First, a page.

4 Rejoice in the Lord always; again I will say, rejoice. 5 Let your reasonableness[a] be known to everyone. The Lord is at hand; 6 do not be anxious about anything, but in everything by prayer and supplication with thanksgiving let your requests be made known to God. 7 And the peace of God, which surpasses all understanding, will guard your hearts and your minds in Christ Jesus.
- All powerful
- Walk at Home by Leslie Sansone
- Lucy Wyndham-Read
- Pahla B. Fitness (she does a lot for 50+ fitness)
- Up to the BEat Fit
- JessicaSmithTV (she is my FAVORITE - she has a TON of beginner and more advanced ones too)
- BodyFit by Amy (she has a bunch of prenatal and postnatal workouts as well)
Monday morning. 6 a.m. Your alarm goes off and your first thought is to tap that Snooze button once or twice, because really, you don’t have to get out of bed until 6:30 a.m.
But wait - those extra few minutes of “sleep” could actually do you more harm than good, and here’s why.
Think about the stages of sleep: light, then deep, and finally REM.
Light: your heart rate slows and body temperature drops.
Deep: your body is regrowing tissue, building bone and muscle, and strengthening your immune system.
REM: this is the good stuff, when your body goes through all of its restorative process.
This whole cycle takes about 90 minutes, and different stages are repeated throughout the night.
When your body wakes up, and then returns to sleep but isn’t able to process through a full cycle, it can result in:
Inability to concentrate
Inability to recall or retain information
Those aren’t quite the health goals we’re reaching for!
So how can you break the snooze button habit?
Good news - it’s easier than you think with just a few simple tweaks.
Put your alarm clock on the opposite side of the room, so you have to physically get up to turn it off.
Start going to bed 10 minutes earlier each night, until you’re consistently going to sleep 30 minutes earlier than you were. If you’re still tired upon waking, repeat until you’re getting to bed an hour earlier.
Make sure your sleep is productive, by discontinuing use of electronic devices 90 minutes before bed, ensuring your mattress is comfortable, the temperature in your house is cool enough, and your room is dark and quiet.
Avoid caffeine by mid-afternoon (even if you think you fall asleep just fine with a double espresso before bed, it could hinder your sleep quality)
Find something that makes you excited to get up, like a new workout, a new devotional book, a morning beverage you love.
Exercise regularly. The ideal is at least 30 minutes per day, but even just 10 minutes will give you some major benefits.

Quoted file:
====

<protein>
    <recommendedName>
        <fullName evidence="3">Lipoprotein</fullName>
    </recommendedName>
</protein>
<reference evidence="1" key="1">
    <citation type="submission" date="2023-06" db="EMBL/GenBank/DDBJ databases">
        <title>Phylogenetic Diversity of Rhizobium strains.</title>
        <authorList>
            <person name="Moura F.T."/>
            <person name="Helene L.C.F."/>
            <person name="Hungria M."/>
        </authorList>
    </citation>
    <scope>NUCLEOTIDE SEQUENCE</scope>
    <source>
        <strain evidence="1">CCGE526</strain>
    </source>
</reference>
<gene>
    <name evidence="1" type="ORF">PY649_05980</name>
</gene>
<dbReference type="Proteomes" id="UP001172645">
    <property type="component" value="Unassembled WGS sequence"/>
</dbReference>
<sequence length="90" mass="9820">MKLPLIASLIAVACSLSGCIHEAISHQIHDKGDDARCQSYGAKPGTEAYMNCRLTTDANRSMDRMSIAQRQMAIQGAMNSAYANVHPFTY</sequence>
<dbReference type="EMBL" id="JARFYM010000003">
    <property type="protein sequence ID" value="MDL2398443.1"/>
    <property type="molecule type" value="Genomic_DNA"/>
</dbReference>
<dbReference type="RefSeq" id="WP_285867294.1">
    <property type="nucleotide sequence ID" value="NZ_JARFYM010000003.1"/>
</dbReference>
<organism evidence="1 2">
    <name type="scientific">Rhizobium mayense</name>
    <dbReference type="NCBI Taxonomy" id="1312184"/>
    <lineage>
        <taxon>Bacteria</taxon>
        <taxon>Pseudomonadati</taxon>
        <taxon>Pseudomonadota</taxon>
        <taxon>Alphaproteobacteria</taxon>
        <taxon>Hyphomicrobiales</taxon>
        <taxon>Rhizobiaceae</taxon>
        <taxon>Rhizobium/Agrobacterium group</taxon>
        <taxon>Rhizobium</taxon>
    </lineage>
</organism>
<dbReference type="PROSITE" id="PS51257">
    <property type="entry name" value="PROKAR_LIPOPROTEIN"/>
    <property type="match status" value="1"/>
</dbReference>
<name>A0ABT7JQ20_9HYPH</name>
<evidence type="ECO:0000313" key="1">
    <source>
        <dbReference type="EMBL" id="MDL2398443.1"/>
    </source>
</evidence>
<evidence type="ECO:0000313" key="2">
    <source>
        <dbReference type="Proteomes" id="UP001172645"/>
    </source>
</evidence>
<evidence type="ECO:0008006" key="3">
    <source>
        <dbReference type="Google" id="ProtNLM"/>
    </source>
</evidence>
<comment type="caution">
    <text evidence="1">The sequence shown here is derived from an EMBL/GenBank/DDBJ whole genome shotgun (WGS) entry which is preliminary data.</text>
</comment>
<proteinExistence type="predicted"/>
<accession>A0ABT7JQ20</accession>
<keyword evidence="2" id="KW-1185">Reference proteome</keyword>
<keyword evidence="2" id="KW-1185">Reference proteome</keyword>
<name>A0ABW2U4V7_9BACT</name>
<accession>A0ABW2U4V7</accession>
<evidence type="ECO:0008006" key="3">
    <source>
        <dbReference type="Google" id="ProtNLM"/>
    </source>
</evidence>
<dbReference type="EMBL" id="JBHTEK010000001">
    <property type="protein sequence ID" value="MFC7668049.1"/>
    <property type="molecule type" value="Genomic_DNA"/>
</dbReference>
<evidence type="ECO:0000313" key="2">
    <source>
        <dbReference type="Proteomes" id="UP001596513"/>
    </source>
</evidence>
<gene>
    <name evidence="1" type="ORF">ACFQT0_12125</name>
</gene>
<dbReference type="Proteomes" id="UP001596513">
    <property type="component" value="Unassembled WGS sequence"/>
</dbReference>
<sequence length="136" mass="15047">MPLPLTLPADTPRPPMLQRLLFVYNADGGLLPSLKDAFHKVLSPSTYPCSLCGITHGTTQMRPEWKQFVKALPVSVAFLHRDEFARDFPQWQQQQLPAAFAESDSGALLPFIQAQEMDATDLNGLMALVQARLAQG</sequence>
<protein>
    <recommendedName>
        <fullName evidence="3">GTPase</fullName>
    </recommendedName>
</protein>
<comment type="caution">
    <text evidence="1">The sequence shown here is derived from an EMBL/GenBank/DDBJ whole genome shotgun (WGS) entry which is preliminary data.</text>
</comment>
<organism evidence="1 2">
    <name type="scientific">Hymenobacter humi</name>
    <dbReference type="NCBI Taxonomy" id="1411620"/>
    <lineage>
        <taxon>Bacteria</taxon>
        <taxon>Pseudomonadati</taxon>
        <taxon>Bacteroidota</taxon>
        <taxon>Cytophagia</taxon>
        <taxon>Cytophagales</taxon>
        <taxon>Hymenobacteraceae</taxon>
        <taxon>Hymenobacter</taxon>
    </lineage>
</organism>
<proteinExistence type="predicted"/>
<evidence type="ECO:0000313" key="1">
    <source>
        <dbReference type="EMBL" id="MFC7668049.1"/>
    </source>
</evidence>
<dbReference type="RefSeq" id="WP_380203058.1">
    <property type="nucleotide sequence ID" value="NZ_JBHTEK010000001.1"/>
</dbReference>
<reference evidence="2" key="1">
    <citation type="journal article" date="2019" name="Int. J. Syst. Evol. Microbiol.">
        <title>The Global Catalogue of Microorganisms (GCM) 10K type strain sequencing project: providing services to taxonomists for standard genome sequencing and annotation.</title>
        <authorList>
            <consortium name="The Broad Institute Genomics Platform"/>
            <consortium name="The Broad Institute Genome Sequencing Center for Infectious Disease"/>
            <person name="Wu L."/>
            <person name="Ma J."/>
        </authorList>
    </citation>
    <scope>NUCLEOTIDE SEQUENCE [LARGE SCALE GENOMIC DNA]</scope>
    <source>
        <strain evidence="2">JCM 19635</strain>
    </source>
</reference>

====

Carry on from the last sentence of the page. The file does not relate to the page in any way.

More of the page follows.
You’ll find that the more often you wake up as soon as that alarm goes off, the more alert and rested you’ll feel during the day.
Tell me, which of these tips do you think you can implement today to help you break the snooze habit?
And if you’re looking for more energy throughout the day, be sure to grab my free guide on 5 Ways to Boost Your Energy!
According to an article on entrepreneur.com, research shows most people complain about once a minute during a typical conversation. That's a LOT! 🤯
Most of the time we complain because we want to "vent", and it just feels good to know that other people feel our pain and empathize with our situation.
When we complain, our brain builds pathways to ease the flow of information, which just makes it that much easier to complain again and again. And again...
Eventually complaining becomes our default behavior, which not only damages our relationships, but it can also physically damage our brain as well.
Stanford University ran a study that shows complaining can damage the hippocampus. The hippocampus is what Alzheimer's primary destroys, so let that sink in for a minute.
You can cause the same type of damage that Alzheimer's causes just by complaining.
Complaining can wreak physical havoc as well. When we complain, cortisol is released in order to prepare our bodies for fight-or-flight mode, and this raises blood pressure and blood sugar. The extra cortisol released also impairs our immune system which makes us more susceptible to a whole host of issues.
Have you heard the saying that you are the sum of the 5 people closest to you? That's because our brains tend to subconsciously mirror the moods of the people we spend the most time with. If you're around people who complain a lot, you can experience the same damage as if YOU were the one complaining.
Likewise, when you complain, you can damage those you love and are closest to you in those ways as well.
In this season of stress and unrest due to the unpredictability of the COVID-19 virus, it is more important than ever to protect ourselves against anything that can damage our immune systems, our bodies, and our minds.
Fear makes it so much easier for us to complain under these circumstances, though, right?
So what can we do to keep ours hearts and minds positive and avoid the damaging effects of complaining, when our worlds feel like they're in a tailspin?
1. Be grateful.
2. Hear truth.
3. Practice self-care.
5. Stay connected.
The next time you feel tempted to complain or release any kind of negative energy, keep in mind that our goal right now is to stay healthy.
Try this: keep a rubber band or hair tie on your wrist and snap it when you notice yourself complaining. You'll start to see just how often it actually happens, and it can be surprising!
Which one of these tips will you try today to help yourself break the habit of complaining and get through this pandemic successfully?